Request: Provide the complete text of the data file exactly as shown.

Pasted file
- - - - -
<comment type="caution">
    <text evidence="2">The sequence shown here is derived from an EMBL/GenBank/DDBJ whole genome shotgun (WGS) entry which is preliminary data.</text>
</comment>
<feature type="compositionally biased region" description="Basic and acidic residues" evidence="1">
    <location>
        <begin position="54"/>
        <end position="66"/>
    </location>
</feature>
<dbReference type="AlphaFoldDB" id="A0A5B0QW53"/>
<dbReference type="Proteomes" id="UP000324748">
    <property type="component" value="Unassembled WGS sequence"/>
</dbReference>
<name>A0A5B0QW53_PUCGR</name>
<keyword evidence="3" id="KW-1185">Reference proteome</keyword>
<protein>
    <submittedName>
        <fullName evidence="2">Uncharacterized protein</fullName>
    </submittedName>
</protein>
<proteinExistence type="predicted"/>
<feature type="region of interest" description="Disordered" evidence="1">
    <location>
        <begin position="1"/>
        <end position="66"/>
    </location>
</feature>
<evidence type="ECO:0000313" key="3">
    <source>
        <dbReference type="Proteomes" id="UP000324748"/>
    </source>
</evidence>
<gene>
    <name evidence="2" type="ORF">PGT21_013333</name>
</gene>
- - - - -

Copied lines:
<comment type="caution">
    <text evidence="2">The sequence shown here is derived from an EMBL/GenBank/DDBJ whole genome shotgun (WGS) entry which is preliminary data.</text>
</comment>
<feature type="compositionally biased region" description="Basic and acidic residues" evidence="1">
    <location>
        <begin position="54"/>
        <end position="66"/>
    </location>
</feature>
<dbReference type="AlphaFoldDB" id="A0A5B0QW53"/>
<dbReference type="Proteomes" id="UP000324748">
    <property type="component" value="Unassembled WGS sequence"/>
</dbReference>
<name>A0A5B0QW53_PUCGR</name>
<keyword evidence="3" id="KW-1185">Reference proteome</keyword>
<protein>
    <submittedName>
        <fullName evidence="2">Uncharacterized protein</fullName>
    </submittedName>
</protein>
<proteinExistence type="predicted"/>
<feature type="region of interest" description="Disordered" evidence="1">
    <location>
        <begin position="1"/>
        <end position="66"/>
    </location>
</feature>
<evidence type="ECO:0000313" key="3">
    <source>
        <dbReference type="Proteomes" id="UP000324748"/>
    </source>
</evidence>
<gene>
    <name evidence="2" type="ORF">PGT21_013333</name>
</gene>